Saturday 7 March 2015

Redemption by Jussi Adler Olsen

Adler-Olsen is one of those crime writers who juxtaposes scenes showing his killer - in the case of Redemption he's an evil kidnapper/child killer - with scenes from the point of view of his detective. It's another novel featuring Department Q, a cold-case team led by curmudgeonly DI Carl Morck. This changing-viewpoint narrative makes things uncomfortable for the reader from the outset, and knowing what to expect, I was somewhat reluctant to pick this book up.
    I guess I am still a bit nostalgic for those old crime novels where the reader and the investigator work side by side, discovering clues and working out whodunit together. But really, Ader-Olsen makes the storyline steam along with these narrative shifts because, while Morck thinks he's dealing with a cold case, it is only the reader who seems to know that our killer is still at work and unless the police get a move on, another youngster is likely to die within a number of days.
    What really hooks you in at the outset, however, is the message in a bottle scenario that the author has cooked up. Our killer would have carried on unnoticed if it hadn't been for young Poul, who tied up in a boat shed, believes he and his brother will be murdered. As the elder of the two, he feels he should do something, so he finds paper, an old bit of newspaper, and making a pen out of a splinter of wood and ink from his own blood - all with his hands tied together - he writes a detailed description of his kidnapper and their situation.
    The bottle eventually turns up in Scotland, where it adorns the window sill of a remote police station for a couple of years until it piques the curiosity of a visiting computer expert. When it winds up in Department Q, Morck already has a lot on his hands with a visiting Health and Safety inspector in the pipeline and his basement bolthole out of bounds due to an asbestos scare. There's also a number of cases his team have been struggling with and he doesn't need another.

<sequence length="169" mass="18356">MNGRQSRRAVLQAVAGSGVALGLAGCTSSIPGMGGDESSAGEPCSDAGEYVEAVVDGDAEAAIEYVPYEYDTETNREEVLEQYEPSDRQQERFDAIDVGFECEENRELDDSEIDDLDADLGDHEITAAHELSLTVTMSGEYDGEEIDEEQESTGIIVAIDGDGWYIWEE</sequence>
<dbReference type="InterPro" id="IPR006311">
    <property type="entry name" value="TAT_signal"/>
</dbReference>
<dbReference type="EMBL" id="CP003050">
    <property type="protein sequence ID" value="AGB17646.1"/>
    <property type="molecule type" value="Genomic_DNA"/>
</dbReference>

Thank goodness Morck's quirky underlings, Rose and Assad, have other ideas. And it's also lucky that a few clues are thrown up by the message,  even though many of the words have become illegible. The team manage to track down the newspaper and that gives them an area to hone in on. It transpires that the boys were part of a large family from a religious community who have long since left the area.
    While the Q team track the family down, our mysterious kidnapper has his sights on another family who belong to The Mother Church and the tension winds up a notch. In the background are grim scenes showing our killer's childhood, his possessiveness towards his own wife and child. There are some humorous scenes from Morck's own private life - the wife who wants to return, his 'thing' for Mona the psychologist and Morck's recurring guilt.
    There's a ton of action too: car chases, stake outs and a particularly tense scene in a bowling alley. And all the while the clock is ticking. It's a gripping story that barrels along, which is a good thing, because sometimes reading a translation like this throws up a few curly phrases you don't want to linger over. That's a small niggle, for overall Jussi Adler-Olsen has created another superb crime-thriller, a surprisingly quick read for a book over 600 pages long. I certainly hope there's a few more Department Q novels in the pipeline as sometimes a good Scandinavian mystery is just the ticket.

No comments:

Post a Comment